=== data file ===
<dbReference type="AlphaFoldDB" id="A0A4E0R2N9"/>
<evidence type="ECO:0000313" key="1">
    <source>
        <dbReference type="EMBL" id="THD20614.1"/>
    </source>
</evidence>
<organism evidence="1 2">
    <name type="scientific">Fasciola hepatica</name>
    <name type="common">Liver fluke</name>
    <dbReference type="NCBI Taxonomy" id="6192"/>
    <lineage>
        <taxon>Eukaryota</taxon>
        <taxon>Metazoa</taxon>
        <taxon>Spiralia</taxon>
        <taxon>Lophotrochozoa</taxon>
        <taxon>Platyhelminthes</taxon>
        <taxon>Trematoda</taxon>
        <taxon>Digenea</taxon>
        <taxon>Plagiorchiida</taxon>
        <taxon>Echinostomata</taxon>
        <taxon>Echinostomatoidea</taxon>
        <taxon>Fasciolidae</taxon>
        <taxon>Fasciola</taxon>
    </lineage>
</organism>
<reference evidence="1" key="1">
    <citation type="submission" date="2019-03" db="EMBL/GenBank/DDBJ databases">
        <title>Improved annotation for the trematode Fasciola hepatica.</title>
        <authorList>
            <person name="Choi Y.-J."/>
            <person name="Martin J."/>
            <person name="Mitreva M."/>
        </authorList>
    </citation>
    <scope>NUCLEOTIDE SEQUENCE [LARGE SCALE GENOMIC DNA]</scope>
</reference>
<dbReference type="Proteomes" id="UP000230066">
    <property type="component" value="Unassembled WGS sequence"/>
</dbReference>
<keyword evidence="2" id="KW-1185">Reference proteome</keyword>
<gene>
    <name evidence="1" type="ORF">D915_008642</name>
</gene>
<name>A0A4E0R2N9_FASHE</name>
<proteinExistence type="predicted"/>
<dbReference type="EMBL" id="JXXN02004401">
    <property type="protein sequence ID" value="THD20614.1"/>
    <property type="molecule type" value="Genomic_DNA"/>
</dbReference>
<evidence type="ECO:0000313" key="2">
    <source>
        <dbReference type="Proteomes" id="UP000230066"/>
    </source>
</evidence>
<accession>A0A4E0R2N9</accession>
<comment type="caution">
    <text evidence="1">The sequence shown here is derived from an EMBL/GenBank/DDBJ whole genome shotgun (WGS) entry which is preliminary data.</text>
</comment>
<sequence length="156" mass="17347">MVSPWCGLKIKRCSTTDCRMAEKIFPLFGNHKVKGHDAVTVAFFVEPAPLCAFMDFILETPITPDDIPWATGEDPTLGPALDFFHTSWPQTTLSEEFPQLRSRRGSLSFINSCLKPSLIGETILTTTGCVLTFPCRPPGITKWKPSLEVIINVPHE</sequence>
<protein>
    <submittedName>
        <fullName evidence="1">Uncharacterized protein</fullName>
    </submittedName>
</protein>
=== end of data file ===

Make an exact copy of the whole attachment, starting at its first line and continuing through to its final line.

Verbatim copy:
<dbReference type="AlphaFoldDB" id="A0A4E0R2N9"/>
<evidence type="ECO:0000313" key="1">
    <source>
        <dbReference type="EMBL" id="THD20614.1"/>
    </source>
</evidence>
<organism evidence="1 2">
    <name type="scientific">Fasciola hepatica</name>
    <name type="common">Liver fluke</name>
    <dbReference type="NCBI Taxonomy" id="6192"/>
    <lineage>
        <taxon>Eukaryota</taxon>
        <taxon>Metazoa</taxon>
        <taxon>Spiralia</taxon>
        <taxon>Lophotrochozoa</taxon>
        <taxon>Platyhelminthes</taxon>
        <taxon>Trematoda</taxon>
        <taxon>Digenea</taxon>
        <taxon>Plagiorchiida</taxon>
        <taxon>Echinostomata</taxon>
        <taxon>Echinostomatoidea</taxon>
        <taxon>Fasciolidae</taxon>
        <taxon>Fasciola</taxon>
    </lineage>
</organism>
<reference evidence="1" key="1">
    <citation type="submission" date="2019-03" db="EMBL/GenBank/DDBJ databases">
        <title>Improved annotation for the trematode Fasciola hepatica.</title>
        <authorList>
            <person name="Choi Y.-J."/>
            <person name="Martin J."/>
            <person name="Mitreva M."/>
        </authorList>
    </citation>
    <scope>NUCLEOTIDE SEQUENCE [LARGE SCALE GENOMIC DNA]</scope>
</reference>
<dbReference type="Proteomes" id="UP000230066">
    <property type="component" value="Unassembled WGS sequence"/>
</dbReference>
<keyword evidence="2" id="KW-1185">Reference proteome</keyword>
<gene>
    <name evidence="1" type="ORF">D915_008642</name>
</gene>
<name>A0A4E0R2N9_FASHE</name>
<proteinExistence type="predicted"/>
<dbReference type="EMBL" id="JXXN02004401">
    <property type="protein sequence ID" value="THD20614.1"/>
    <property type="molecule type" value="Genomic_DNA"/>
</dbReference>
<evidence type="ECO:0000313" key="2">
    <source>
        <dbReference type="Proteomes" id="UP000230066"/>
    </source>
</evidence>
<accession>A0A4E0R2N9</accession>
<comment type="caution">
    <text evidence="1">The sequence shown here is derived from an EMBL/GenBank/DDBJ whole genome shotgun (WGS) entry which is preliminary data.</text>
</comment>
<sequence length="156" mass="17347">MVSPWCGLKIKRCSTTDCRMAEKIFPLFGNHKVKGHDAVTVAFFVEPAPLCAFMDFILETPITPDDIPWATGEDPTLGPALDFFHTSWPQTTLSEEFPQLRSRRGSLSFINSCLKPSLIGETILTTTGCVLTFPCRPPGITKWKPSLEVIINVPHE</sequence>
<protein>
    <submittedName>
        <fullName evidence="1">Uncharacterized protein</fullName>
    </submittedName>
</protein>